A special output from the microprocessor 142 in the form of a hood unlock signal is introduced into an inverter assembly 182 and then into an NPN transistor 184 which amplifies the signal. A coupling resistor 186 connects the base of the transistor 184 to the output of the inverter. The collector of the transistor 184 is connected to an output circuit 188 which is also comprised of a field effect transistor 190. This signal serves to automatically unlock the hood when generated. The generation of the hood unlock signal is authorizedly initiated by the control unit 14 of the system for a thirty-second time period after initially disarming the system.
Additional outputs from the microprocessor 142 are the decoder channel outputs CH 2 . . . CH N which are activated by receipt of a valid signature code word for the respective channels. Upon receipt of such a valid code word, the corresponding channel output will be activated for a minimum period of 0.5 seconds.
Also connected to the microprocessor 142 is an oscillator control circuit 192 comprised of a crystal oscillator 194 and having a pair of capacitors 196 connected to the outputs thereof. This crystal oscillator 192 generates a control frequency which controls the speed of operation of the microprocessor 142 and generates the clocking signals therefore.
The microprocessor 142 also generates a plurality of control light outputs 198 which may control light emitting diodes 200 or other forms of light emitting devices. A pair of these signal light outputs may inform the user whether the system is turned on or off, and a third of the signal light outputs may inform the user if the microprocessor is running code in a correct sequence. It should be understood that other forms of output signal lights for generating other informational outputs may be employed in accordance with the present invention.
Referring now to FIGS. 7-16, the operation of the system is shown in simplified flow diagram form. FIG. 7 is a flow diagram illustrating the primary routines of the main program loop implemented by the control unit microprocessor. Upon entering the main loop, the RESET routine 302 is called, to initialize the system parameters. This routine is entered when power is applied to the system controller microprocessor, and is described more fully with respect to FIG. 8.
The next routine called during the main loop operation is the CHECK RECEIVER routine 304. This routine monitors the receiver operation to determine when a complete word has been received, and to determine whether the received word corresponds to a stored signature code word. This routine is described more fully with respect to FIGS. 10A-10E.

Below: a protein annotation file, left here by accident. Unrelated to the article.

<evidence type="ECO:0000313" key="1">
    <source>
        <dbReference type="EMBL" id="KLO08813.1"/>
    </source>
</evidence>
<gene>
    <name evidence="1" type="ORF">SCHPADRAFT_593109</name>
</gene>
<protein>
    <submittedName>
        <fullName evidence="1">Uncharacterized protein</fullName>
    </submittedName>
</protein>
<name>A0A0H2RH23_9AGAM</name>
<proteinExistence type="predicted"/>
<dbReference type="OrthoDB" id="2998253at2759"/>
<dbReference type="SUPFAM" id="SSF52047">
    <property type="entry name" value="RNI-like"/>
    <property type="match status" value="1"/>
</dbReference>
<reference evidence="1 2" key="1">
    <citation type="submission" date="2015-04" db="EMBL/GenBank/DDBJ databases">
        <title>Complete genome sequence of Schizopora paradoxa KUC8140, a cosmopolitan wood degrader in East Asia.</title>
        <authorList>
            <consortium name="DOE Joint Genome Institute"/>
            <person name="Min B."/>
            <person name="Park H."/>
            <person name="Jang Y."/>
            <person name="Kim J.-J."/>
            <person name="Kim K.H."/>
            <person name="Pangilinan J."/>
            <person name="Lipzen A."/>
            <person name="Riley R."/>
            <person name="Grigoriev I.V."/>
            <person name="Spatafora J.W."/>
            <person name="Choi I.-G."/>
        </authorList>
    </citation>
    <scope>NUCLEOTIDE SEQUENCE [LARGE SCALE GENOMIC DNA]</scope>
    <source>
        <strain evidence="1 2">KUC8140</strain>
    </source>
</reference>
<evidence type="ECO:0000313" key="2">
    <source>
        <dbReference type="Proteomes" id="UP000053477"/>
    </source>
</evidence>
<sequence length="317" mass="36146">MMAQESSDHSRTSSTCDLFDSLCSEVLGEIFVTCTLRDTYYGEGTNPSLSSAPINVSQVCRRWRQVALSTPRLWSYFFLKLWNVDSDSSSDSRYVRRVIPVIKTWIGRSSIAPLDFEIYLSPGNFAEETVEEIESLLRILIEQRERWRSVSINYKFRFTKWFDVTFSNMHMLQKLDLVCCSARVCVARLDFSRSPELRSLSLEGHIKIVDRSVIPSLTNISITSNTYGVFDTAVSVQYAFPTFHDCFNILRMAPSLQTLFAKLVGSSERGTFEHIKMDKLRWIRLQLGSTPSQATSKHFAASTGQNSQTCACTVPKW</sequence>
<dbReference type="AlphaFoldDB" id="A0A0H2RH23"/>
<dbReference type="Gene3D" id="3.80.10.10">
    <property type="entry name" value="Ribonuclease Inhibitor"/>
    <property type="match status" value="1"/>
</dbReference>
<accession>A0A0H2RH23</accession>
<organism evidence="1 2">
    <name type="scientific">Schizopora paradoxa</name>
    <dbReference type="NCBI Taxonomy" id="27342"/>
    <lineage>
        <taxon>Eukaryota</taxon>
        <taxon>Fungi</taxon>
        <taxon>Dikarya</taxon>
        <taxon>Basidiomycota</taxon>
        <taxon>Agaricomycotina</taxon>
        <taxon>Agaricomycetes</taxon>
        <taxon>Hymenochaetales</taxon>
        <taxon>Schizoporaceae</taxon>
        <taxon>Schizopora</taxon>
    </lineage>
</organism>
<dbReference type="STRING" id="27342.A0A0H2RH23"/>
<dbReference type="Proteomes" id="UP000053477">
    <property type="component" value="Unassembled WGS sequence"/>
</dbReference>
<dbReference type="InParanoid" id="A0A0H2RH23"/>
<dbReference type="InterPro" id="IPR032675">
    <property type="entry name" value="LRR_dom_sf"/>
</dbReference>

The ALARM MODE routine 306 determines whether the alarm conditions are present, and activates the appropriate flags and signals to cause the alarm events to be activated, such as a siren. Such an alarm mode routine is described in the pending application, Ser. No. 07/231,159, filed Aug. 11, 1988, entitled "Electronic Vehicle Security System," by Ze'ev Drori and Amir Abrishami and assigned to the assignee of this application. The entire contents of this co-pending application are incorporated herein by this reference.
The VALET MODE routine 308 is called next, and its purpose is to configure the system so that the vehicle may be left with a service garage or parking attendant without causing activation of the alarm system inadvertently. Such functions are per se known in the art. The VALET MODE routine is described more fully with respect to FIG. 11.
The CHECK TRIGGERS/SENSORS routine 310 is called next. Its purpose is to check the status of the system sensors and triggers 13. The status is determined by the interrogation of the input signals 146A-N to the microprocessor 142.
The CONTROL routine 312 determines whether the system should be armed or disarmed, and will be described more fully with respect to FIG. 12. Depending on the armed/disarmed state of the system, either the DISARMED MODE routine 316 or the ARMED MODE routine 318 will be called. These routines perform the various monitoring and housekeeping functions required during the respective states of the system. Similar functions are described in the pending application Ser. No. 07/231,159.
The next routine to be called is the LED CONTROL routine 320, which controls the LEDs 200. The OUTPUTS CONTROL routine 322 serves to turn on and off the output signals from the microprocessor in order to control the various output devices associated with the system. Similar functions are also described more fully in the pending application Ser. No. 07/231,159.
The DECODERS OUTPUT CHANNELS CONTROL routine 324 controls the various channel output states in dependence on the decoded received signals. This routine is described more fully with respect to FIG. 13.